That’s cool of you to say and it crosses my mind on a daily basis that thank god we still have Chuck D here to drop some science because we don’t have a lot of people who can give us a harsh message in a delivery mechanism that is pleasurable. That’s how Public Enemy works for me. They’re going to drop some words to live by, but the way they deliver it doesn’t sound like you’re dad trying to preach to you

See: New Music | Prophets of Rage Debut 1st Single

As a cartoonist, what’s the process with designing the actual action figure?

I drew multiple views of each guy. With a character like Flav there are million different possibilities of what he could look like. Then, I draw the character in 360 degrees. I had ideas of what their scale should be. I wanted Terminator X to be like Lurch from The Addams Family. I remember Professor Griffith coming up to the front and putting the microphone in front of my mouth and I remember him being super tiny so I made him smaller even though he’s about the same size as Chuck D.

Is this Public Enemy collection going to be the first in a series of hip hop action figures?

This is such a huge investment that we got to sell a couple thousand of these things to make it viable. We could make it like GI Joe.

Who would be your ultimate hip hop action figure to design?

This ain’t hyperbole, but I just did it (meaning Public Enemy). If I could do a second, an NWA five-pack would be sick. The Fat Boys, but make them real huge and fat. LL Cool, J, Slick Rick…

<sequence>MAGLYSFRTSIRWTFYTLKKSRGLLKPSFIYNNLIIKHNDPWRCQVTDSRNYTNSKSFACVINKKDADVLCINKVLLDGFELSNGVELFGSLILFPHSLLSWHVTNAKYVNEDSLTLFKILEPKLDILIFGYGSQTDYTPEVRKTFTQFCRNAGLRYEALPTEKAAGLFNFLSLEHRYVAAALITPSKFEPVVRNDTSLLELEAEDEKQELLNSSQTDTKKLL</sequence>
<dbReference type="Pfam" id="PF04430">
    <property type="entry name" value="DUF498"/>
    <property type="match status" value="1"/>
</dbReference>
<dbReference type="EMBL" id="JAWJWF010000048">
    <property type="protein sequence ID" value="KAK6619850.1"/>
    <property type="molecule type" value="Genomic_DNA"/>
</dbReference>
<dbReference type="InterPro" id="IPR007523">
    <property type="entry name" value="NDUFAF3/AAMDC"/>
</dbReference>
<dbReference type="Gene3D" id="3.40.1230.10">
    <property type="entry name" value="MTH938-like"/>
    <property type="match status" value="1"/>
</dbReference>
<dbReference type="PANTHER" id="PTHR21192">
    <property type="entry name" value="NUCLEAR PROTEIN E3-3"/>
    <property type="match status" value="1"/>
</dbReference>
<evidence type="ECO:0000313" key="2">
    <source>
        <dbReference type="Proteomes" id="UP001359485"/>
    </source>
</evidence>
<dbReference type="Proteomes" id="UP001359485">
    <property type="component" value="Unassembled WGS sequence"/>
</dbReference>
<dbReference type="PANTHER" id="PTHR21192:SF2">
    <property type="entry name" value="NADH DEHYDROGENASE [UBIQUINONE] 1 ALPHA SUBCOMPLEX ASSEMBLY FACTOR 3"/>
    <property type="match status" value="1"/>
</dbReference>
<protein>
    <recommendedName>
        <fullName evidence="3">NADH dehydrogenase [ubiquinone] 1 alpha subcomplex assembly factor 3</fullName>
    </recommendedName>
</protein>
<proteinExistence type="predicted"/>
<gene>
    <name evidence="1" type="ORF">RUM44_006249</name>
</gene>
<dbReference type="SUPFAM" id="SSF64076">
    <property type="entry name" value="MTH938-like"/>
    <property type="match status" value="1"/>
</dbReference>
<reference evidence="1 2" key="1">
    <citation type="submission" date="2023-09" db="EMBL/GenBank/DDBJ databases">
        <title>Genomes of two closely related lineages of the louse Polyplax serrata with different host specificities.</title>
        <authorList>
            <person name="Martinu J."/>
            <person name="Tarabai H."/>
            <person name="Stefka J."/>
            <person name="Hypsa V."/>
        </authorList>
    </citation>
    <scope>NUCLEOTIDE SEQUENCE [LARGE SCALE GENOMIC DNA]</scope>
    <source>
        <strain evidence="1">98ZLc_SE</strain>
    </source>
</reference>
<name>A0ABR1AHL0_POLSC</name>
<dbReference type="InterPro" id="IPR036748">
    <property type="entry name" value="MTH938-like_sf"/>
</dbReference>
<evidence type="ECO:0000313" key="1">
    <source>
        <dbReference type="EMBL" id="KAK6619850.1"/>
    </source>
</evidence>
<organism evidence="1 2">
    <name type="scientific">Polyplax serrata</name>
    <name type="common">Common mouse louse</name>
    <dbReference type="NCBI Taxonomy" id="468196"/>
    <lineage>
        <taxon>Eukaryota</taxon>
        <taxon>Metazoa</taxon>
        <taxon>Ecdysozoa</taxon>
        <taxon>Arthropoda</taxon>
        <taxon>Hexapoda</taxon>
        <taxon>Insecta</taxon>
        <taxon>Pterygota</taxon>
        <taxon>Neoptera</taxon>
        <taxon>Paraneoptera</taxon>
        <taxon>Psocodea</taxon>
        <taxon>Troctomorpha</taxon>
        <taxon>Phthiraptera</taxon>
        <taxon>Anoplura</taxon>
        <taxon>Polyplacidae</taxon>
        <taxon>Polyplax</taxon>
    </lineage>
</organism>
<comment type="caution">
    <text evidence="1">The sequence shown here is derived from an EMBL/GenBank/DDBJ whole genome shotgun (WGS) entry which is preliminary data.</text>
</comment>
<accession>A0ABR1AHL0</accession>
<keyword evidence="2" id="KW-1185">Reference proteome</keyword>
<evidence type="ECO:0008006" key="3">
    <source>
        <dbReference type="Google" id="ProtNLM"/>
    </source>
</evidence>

What do you think is the fascination with old school hip-hop?

Personally, it’s something I’ve always been into. It isn’t nostalgia for me. Nostalgia is like a 45-year-old square dude who gets into things to remember his childhood and I’ve never put this (hip-hop) stuff down.

How would you compare this current hip-hop era with the Golden Age acts that you draw?

The unfortunate thing is that lawyers, copyright law, publishing rights killed the rap music that I love. They made it virtually impossible to put out a record like Paul’s Boutique (Beastie Boys’ second album) or Three Feet High and Rising (De La Soul’s debut album). Now, only people who can build old records in that way are like the 1% of rappers like Jay-Z or Kanye. I like postmodern stuff that uses old stuff to make something new. Produced beats are kinda corny to me. There’s so much flash in the pan one hit wonder stuff. There’s like a lyrical virtuosity that’s mastubatory to me. It doesn’t impress me that you know how to rhyme words with ‘medulla oblongata.’

What did you think of the Get Down trailer (upcoming Netflix show about the birth of hip-hop)?

Thanks for reminding me. There were photographers on the set of that who sent me photos of my comics in their wardrobe department pasted on the walls.

They were using your drawings as mood boards. 

I got to guilt them into dropping me some props. I site my sources in all of my books. If my comics are all posted on your wall just drop some props to Eddie P.

Speaking of, what’s next for Hip Hop Family Tree

Could be my life’s work, but I’m putting it down for a year. Recharge my batteries. I was drawing it for four and half years straight without a break. I’ll work on some other stuff —

But, you gotta give the people what they want.

(Haha) Don’t be surprised if you see 20 volumes of this before I kick the bucket.

Did you ever picture it becoming as big as it has become?

I knew it would be cool as hell. There’s no other cartoonist who could make this comic.

Or these action figures. Has Public Enemy seen them?

They keep posting it on Facebook and stuff so I’m sure they have. I would like to see a picture of them holding them. That would be cool!